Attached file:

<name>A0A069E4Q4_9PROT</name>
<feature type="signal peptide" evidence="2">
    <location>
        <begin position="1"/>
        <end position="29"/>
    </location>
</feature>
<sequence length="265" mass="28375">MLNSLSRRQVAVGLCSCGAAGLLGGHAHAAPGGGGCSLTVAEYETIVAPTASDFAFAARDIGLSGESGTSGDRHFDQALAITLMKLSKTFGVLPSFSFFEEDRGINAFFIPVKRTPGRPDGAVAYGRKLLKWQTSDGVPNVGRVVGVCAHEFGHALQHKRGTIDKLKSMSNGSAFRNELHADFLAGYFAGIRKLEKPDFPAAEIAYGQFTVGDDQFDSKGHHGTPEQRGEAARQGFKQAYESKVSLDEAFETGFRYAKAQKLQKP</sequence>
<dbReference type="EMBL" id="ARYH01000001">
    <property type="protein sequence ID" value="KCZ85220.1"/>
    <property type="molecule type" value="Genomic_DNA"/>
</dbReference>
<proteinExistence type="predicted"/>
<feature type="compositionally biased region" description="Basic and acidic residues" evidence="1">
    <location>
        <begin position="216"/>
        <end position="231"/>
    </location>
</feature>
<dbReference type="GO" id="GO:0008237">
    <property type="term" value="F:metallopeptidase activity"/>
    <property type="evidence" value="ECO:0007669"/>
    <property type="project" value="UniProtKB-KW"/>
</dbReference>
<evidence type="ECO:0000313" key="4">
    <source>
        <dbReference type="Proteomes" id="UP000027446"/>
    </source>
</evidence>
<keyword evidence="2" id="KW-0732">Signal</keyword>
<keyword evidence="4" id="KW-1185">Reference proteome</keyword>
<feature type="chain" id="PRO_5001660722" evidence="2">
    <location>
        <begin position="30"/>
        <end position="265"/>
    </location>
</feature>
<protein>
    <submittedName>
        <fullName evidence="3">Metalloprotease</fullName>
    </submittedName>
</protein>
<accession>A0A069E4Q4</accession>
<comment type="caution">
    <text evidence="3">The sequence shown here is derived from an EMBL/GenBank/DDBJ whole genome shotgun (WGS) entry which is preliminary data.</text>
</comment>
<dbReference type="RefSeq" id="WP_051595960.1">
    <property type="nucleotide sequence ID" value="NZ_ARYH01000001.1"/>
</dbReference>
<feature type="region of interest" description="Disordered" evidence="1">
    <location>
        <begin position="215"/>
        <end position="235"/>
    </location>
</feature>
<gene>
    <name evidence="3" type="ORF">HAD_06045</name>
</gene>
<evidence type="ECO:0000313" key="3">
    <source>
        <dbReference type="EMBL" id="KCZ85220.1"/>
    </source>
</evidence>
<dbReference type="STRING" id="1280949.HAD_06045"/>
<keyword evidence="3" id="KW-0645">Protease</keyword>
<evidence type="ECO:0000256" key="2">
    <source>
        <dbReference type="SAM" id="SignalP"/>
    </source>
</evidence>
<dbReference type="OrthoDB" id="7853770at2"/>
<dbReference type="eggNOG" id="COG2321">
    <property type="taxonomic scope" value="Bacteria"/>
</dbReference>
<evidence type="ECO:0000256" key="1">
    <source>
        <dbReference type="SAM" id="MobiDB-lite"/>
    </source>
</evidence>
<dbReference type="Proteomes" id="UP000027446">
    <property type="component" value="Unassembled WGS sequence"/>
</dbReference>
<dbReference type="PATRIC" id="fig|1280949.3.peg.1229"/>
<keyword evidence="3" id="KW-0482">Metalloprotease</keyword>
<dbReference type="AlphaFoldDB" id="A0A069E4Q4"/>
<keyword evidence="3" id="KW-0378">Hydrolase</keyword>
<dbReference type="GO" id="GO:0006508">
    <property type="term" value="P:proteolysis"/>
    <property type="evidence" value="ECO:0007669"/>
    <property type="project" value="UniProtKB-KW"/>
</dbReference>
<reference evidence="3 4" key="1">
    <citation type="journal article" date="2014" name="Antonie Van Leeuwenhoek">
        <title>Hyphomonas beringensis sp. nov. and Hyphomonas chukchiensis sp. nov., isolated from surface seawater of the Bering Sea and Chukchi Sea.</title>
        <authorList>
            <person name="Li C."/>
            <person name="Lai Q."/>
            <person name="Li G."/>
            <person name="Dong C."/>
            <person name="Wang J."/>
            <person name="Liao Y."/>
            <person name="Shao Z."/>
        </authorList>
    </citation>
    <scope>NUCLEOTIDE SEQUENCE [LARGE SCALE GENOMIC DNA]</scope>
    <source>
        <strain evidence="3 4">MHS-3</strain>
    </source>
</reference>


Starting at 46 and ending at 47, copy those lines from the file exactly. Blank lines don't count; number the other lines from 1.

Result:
</comment>
<dbReference type="RefSeq" id="WP_051595960.1">